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Opportunities abound for smart switch innovation – considering their convenient location options in every home and easy access to power. I’m not sure why other companies have failed to give these comparatively simple devices the full attention they deserve, but HomeSeer definitely gets it. With the release of their new 200+ series switch and dimmer, HomeSeer has once again hit it out of the park on what I consider to be one of the most useful Z-Wave devices on the market today.
I’ll go out on a limb here and guess that HomeSeer’s latest switch endeavors have been quite successful based solely on the feedback and traffic I’ve received for the SmartThings device handlers for the previous 100+ series switches. Not willing to rest on their laurels, HomeSeer has relatively quickly released a compelling switch upgrade that not only addresses customer feedback, but also brings new capabilities to wake up the market.
While the previous 100+ series switches were extremely well liked from my observations, the two most common complaints were that the white LED’s did not match the standard blue of many other popular Z-Wave switches such as the GE’s and also that there was no “night light” option for the dimmer to set the bottom LED when the dimmer was set to off.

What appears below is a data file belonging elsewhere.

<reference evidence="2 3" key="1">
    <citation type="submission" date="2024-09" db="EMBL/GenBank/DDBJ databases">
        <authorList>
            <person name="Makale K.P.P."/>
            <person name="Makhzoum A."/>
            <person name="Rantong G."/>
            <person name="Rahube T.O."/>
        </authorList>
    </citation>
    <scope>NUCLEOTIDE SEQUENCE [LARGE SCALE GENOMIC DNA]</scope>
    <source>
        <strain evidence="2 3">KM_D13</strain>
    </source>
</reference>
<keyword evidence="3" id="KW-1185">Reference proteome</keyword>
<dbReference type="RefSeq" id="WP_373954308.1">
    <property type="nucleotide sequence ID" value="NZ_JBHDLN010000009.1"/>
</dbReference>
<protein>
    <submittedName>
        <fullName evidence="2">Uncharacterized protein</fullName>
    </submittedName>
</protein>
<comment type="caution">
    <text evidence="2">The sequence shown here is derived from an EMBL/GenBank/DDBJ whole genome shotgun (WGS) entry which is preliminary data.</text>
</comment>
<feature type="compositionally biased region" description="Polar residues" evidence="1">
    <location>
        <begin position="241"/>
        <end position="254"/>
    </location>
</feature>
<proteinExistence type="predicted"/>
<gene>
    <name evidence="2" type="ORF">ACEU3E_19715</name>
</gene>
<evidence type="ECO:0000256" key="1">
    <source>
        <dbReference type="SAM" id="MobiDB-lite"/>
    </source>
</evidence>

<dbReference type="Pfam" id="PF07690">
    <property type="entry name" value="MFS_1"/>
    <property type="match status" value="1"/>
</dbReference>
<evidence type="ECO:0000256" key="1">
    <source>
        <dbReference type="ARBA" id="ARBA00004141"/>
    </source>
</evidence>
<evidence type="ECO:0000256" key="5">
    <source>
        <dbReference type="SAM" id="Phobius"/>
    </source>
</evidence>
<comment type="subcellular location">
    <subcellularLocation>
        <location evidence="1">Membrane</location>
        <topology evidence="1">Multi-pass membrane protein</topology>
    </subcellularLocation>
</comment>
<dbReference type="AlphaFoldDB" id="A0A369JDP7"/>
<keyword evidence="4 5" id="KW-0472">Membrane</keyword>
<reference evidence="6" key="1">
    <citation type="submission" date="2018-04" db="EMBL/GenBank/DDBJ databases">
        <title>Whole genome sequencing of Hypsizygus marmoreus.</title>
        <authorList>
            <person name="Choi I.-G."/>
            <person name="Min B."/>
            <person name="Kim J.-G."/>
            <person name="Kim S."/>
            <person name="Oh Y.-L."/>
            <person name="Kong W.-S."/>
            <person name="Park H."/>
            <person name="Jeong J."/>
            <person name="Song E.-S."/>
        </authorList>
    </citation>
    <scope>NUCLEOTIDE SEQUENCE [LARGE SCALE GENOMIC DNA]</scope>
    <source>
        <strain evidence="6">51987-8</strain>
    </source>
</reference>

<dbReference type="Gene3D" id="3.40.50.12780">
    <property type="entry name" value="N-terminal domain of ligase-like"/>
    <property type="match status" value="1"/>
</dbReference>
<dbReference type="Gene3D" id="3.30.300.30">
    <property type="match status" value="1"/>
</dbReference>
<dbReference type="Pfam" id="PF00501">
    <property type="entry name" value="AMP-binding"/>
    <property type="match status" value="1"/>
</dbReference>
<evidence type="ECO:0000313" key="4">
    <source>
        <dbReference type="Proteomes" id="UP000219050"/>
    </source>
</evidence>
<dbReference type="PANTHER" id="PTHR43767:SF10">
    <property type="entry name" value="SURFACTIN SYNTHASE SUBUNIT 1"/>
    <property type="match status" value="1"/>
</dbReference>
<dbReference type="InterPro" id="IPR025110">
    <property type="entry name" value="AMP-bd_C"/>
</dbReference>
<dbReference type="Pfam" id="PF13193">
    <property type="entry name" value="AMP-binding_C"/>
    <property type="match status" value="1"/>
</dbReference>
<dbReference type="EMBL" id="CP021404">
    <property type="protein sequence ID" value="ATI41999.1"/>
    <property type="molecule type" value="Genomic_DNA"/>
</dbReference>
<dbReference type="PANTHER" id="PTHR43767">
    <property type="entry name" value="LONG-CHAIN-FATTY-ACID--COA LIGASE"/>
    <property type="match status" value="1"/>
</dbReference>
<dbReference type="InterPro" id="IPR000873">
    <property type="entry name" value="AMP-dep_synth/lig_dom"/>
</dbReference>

These new switches have the same look and feel as well as instant status capability as their 100+ series predecessors while addressing the issues mentioned above. In addition, these new offerings expand on the multi-tap features and provide an intriguing LED status mode option allowing individual control of the LED color and blink status.
200+ Series Added Features
Full Feature Summary
As with their predecessors, these new switches utilize a 500 series Z-Wave Plus module sporting extended range and network-wide inclusion (NWI). A summary of capabilities as well as a brief description of these features is included below.
Multi-tap: Notifies the controlling hub via central scene notification when the switch has detected 2-5 taps or a held press in either the up or down direction. A simple use case for multi-tap capabilities might be to turn on your porch light with a single press, include pathway lighting with a double tap, and also include flood lighting with a triple tap.